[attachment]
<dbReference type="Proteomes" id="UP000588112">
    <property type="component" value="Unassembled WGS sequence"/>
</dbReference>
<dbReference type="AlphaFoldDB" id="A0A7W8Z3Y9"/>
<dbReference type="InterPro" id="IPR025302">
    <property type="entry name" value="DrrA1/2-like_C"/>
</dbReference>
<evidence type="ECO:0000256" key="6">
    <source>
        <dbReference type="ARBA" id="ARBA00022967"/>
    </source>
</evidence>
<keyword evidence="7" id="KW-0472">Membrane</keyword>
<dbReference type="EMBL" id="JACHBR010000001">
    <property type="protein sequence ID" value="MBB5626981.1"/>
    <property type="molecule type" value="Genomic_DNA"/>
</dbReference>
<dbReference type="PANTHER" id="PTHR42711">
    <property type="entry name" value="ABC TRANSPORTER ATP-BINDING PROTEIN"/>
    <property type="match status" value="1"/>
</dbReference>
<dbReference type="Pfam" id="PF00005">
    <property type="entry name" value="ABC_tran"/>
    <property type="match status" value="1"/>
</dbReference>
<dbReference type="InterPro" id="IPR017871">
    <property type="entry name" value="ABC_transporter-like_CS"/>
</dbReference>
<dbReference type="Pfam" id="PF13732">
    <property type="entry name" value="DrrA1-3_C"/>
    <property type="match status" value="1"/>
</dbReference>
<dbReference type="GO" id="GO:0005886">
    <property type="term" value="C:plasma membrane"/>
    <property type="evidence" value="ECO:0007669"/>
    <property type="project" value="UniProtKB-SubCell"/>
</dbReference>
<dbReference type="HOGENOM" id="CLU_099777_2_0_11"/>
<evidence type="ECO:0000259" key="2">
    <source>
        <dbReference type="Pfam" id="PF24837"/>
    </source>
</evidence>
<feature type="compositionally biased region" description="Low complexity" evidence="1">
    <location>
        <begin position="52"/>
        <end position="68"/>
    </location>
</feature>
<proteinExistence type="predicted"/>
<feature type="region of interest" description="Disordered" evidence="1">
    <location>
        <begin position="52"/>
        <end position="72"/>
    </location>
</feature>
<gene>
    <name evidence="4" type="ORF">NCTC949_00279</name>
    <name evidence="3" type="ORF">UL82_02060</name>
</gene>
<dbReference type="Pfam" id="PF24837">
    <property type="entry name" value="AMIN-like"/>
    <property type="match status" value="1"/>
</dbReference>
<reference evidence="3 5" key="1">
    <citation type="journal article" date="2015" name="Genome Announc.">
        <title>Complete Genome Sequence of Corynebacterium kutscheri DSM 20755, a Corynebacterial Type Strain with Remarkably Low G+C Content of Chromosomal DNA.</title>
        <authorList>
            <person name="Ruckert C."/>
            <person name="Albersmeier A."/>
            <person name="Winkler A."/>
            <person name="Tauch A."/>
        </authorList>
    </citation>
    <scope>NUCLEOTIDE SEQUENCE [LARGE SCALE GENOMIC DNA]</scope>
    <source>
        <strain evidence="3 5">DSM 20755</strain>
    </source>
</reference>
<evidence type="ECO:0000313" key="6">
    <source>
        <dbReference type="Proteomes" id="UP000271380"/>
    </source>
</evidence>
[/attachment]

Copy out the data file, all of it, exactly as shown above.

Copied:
<dbReference type="Proteomes" id="UP000588112">
    <property type="component" value="Unassembled WGS sequence"/>
</dbReference>
<dbReference type="AlphaFoldDB" id="A0A7W8Z3Y9"/>
<dbReference type="InterPro" id="IPR025302">
    <property type="entry name" value="DrrA1/2-like_C"/>
</dbReference>
<evidence type="ECO:0000256" key="6">
    <source>
        <dbReference type="ARBA" id="ARBA00022967"/>
    </source>
</evidence>
<keyword evidence="7" id="KW-0472">Membrane</keyword>
<dbReference type="EMBL" id="JACHBR010000001">
    <property type="protein sequence ID" value="MBB5626981.1"/>
    <property type="molecule type" value="Genomic_DNA"/>
</dbReference>
<dbReference type="PANTHER" id="PTHR42711">
    <property type="entry name" value="ABC TRANSPORTER ATP-BINDING PROTEIN"/>
    <property type="match status" value="1"/>
</dbReference>
<dbReference type="Pfam" id="PF00005">
    <property type="entry name" value="ABC_tran"/>
    <property type="match status" value="1"/>
</dbReference>
<dbReference type="InterPro" id="IPR017871">
    <property type="entry name" value="ABC_transporter-like_CS"/>
</dbReference>
<dbReference type="Pfam" id="PF13732">
    <property type="entry name" value="DrrA1-3_C"/>
    <property type="match status" value="1"/>
</dbReference>
<dbReference type="GO" id="GO:0005886">
    <property type="term" value="C:plasma membrane"/>
    <property type="evidence" value="ECO:0007669"/>
    <property type="project" value="UniProtKB-SubCell"/>
</dbReference>
<dbReference type="HOGENOM" id="CLU_099777_2_0_11"/>
<evidence type="ECO:0000259" key="2">
    <source>
        <dbReference type="Pfam" id="PF24837"/>
    </source>
</evidence>
<feature type="compositionally biased region" description="Low complexity" evidence="1">
    <location>
        <begin position="52"/>
        <end position="68"/>
    </location>
</feature>
<proteinExistence type="predicted"/>
<feature type="region of interest" description="Disordered" evidence="1">
    <location>
        <begin position="52"/>
        <end position="72"/>
    </location>
</feature>
<gene>
    <name evidence="4" type="ORF">NCTC949_00279</name>
    <name evidence="3" type="ORF">UL82_02060</name>
</gene>
<dbReference type="Pfam" id="PF24837">
    <property type="entry name" value="AMIN-like"/>
    <property type="match status" value="1"/>
</dbReference>
<reference evidence="3 5" key="1">
    <citation type="journal article" date="2015" name="Genome Announc.">
        <title>Complete Genome Sequence of Corynebacterium kutscheri DSM 20755, a Corynebacterial Type Strain with Remarkably Low G+C Content of Chromosomal DNA.</title>
        <authorList>
            <person name="Ruckert C."/>
            <person name="Albersmeier A."/>
            <person name="Winkler A."/>
            <person name="Tauch A."/>
        </authorList>
    </citation>
    <scope>NUCLEOTIDE SEQUENCE [LARGE SCALE GENOMIC DNA]</scope>
    <source>
        <strain evidence="3 5">DSM 20755</strain>
    </source>
</reference>
<evidence type="ECO:0000313" key="6">
    <source>
        <dbReference type="Proteomes" id="UP000271380"/>
    </source>
</evidence>